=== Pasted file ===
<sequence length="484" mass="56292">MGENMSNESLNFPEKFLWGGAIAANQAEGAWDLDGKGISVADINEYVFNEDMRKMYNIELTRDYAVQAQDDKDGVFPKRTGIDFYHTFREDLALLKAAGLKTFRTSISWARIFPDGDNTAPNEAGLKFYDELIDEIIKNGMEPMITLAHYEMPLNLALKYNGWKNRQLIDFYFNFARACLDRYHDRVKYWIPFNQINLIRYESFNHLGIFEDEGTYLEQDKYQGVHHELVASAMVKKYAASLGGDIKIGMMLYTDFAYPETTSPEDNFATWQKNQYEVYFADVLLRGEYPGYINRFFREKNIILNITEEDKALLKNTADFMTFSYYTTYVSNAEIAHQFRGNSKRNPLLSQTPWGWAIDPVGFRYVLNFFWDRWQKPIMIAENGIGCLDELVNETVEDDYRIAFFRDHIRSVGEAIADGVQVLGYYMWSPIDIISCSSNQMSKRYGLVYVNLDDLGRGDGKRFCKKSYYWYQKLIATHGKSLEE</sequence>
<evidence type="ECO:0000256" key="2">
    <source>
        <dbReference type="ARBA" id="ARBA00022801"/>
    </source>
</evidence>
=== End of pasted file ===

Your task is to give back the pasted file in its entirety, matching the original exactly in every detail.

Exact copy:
<sequence length="484" mass="56292">MGENMSNESLNFPEKFLWGGAIAANQAEGAWDLDGKGISVADINEYVFNEDMRKMYNIELTRDYAVQAQDDKDGVFPKRTGIDFYHTFREDLALLKAAGLKTFRTSISWARIFPDGDNTAPNEAGLKFYDELIDEIIKNGMEPMITLAHYEMPLNLALKYNGWKNRQLIDFYFNFARACLDRYHDRVKYWIPFNQINLIRYESFNHLGIFEDEGTYLEQDKYQGVHHELVASAMVKKYAASLGGDIKIGMMLYTDFAYPETTSPEDNFATWQKNQYEVYFADVLLRGEYPGYINRFFREKNIILNITEEDKALLKNTADFMTFSYYTTYVSNAEIAHQFRGNSKRNPLLSQTPWGWAIDPVGFRYVLNFFWDRWQKPIMIAENGIGCLDELVNETVEDDYRIAFFRDHIRSVGEAIADGVQVLGYYMWSPIDIISCSSNQMSKRYGLVYVNLDDLGRGDGKRFCKKSYYWYQKLIATHGKSLEE</sequence>
<evidence type="ECO:0000256" key="2">
    <source>
        <dbReference type="ARBA" id="ARBA00022801"/>
    </source>
</evidence>